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[The Animatrix box art]
AKA: アニマトリックス
Genre: Sci-fi/cyberpunk anthology
Length: OAV, 9 episodes, 10 minutes each
Distributor: R1 DVD from Warner Home Video
Content Rating: PG-13 (graphic violence, brief nudity, mild fan service)
Related Series: N/A
Also Recommended: Ghost in the Shell, Ghost in the Shell: Stand Alone Complex, Akira, Metropolis, and any other number of sci-fi anime classics.
Notes:
Rating: Four StarsFour StarsFour StarsFour Stars
 

The Animatrix

Synopsis

The Animatrix is a collection of nine short animated features that portray different aspects of the Matrix universe, as spawned in the fertile imaginations of the Wachowski brothers. Included are eclectic pieces from some of the finest in the world of animation, including works from MADHOUSE STUDIOS, STUDIO4oC, Shinichiro Watanabe, as well as Andy and Larry Wachowski, who carry writing credit for no less than four of the Animatrix shorts.


Review

The Animatrix is most succinctly described as being seven parts sublime and two parts above average. More often than not, the various shorts of this feature rise to the occasion in splendid fashion, with only a few tarnished spots that very slightly dampen the overall shine of this production.

To being with, the animation in The Animatrix is brilliant. To those looking for eye-candy please look no further. Nearly every short features some of the most astounding visuals that have ever been seen by any fan of the animated medium. What's more is that there also exists an astounding degree of stylistic variety from feature to feature. The moving artwork here exists as sort of an animated smorgasbord, from which even the most discerning otaku will find something to his/her delight. The action from both "Beyond" and "Final Flight of the Osiris" would please the most hardened action fan, and the formalistic elements used in the animation of "World Record" are inspired. I for one will certainly carry some of the haunting imagery of The Second Renaissance within my psyche for a good time to come. The only exception to the mostly excellent visuals, in my humble view, was the animation in "Kid's Story", which just felt a bit sloppy when matched against its stately brethren. However, overall I cannot say enough great things about the general animation quality of The Animatrix.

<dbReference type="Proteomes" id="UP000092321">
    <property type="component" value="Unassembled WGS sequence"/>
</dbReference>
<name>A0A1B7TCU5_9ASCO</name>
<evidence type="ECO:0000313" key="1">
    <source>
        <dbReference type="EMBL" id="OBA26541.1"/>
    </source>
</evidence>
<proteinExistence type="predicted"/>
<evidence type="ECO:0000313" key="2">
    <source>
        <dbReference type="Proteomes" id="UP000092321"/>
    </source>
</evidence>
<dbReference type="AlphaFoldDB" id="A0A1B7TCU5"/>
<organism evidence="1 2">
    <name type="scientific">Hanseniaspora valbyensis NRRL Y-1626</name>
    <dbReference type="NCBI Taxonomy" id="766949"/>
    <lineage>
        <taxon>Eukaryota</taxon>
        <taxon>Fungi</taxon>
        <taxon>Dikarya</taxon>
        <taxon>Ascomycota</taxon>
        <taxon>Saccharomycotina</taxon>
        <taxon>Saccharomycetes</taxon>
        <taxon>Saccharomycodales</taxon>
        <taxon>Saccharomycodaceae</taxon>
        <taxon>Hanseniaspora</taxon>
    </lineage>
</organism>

One might be inclined to think that, since the average running time for each of these short films is only a mere 9 minutes or so, that character and plot development would naturally suffer. Often enough one would probably be correct, but certainly not in this case. In reality the most powerful surprise of The Animatrix is just how much it manages to cram into so little a package. The scope of each piece is usually limited enough (unlike its mother feature, namely the theatrical Matrix film) that a full and satisfying story can be found in an impossibly short span of time. In addition, since the continuity in which these films play has already been established, they are mostly free to explore the niche-like peculiarities of the matrix universe. In fact, the only two shorts that were lackluster in plot development were "Program" and "Matriculated". The plot of the former served mostly as an excuse for an admittedly entertaining adrenaline-laden fight scene, while "Matriculated", though conceptually interesting, was poorly executed. It left me wondering whether or not the feature really had any meaning at all or if I happened to eat some bad mushrooms prior to my viewing. Despite these missteps, though, the plot movement was unexpectedly strong.

The characters of each short are also by-and-far ingeniously planned. Every action taken and every word spoken lends itself to the understanding of the motivations of the players within each story arc. The characters of each minor anime flick are additionally quite easy to sympathize with, despite the brevity of their screen time. Indeed, I was very intrigued by the purpose and demeanor of the leads in "World Record" and "A Detective Story", as well as being touched by the final tenderness between lovers in the "Final Flight of the Osiris". Again, considering the length of the various individual features, the characterization cannot usually be described as anything but exemplary.

Very few viewers would not be impressed by The Animatrix. It seamlessly blends an assortment of unique and dynamic perspectives into an anthology that is so close to flawless that I was left in near-awe. Virtually every component of this viewing experience lends itself considerably to building an atmosphere of electrifying excitement and profound intrigue. It belongs in an elite category of animated features that deserves to be viewed by all willing anime fans. Aside from very minor mishaps, The Animatrix is plainly worthy, 'nuff said.

As close to five stars as possible without attaining said mark. Drop a star or two only if you really don't like sci-fi or the Matrix filmsDerrick L Tucker

Recommended Audience: In general, there's some graphic violence, brief nudity, and some fan service.



Version(s) Viewed: R1 DVD
Review Status: Full (9/9)
The Animatrix © 2003 Warner Brothers
 
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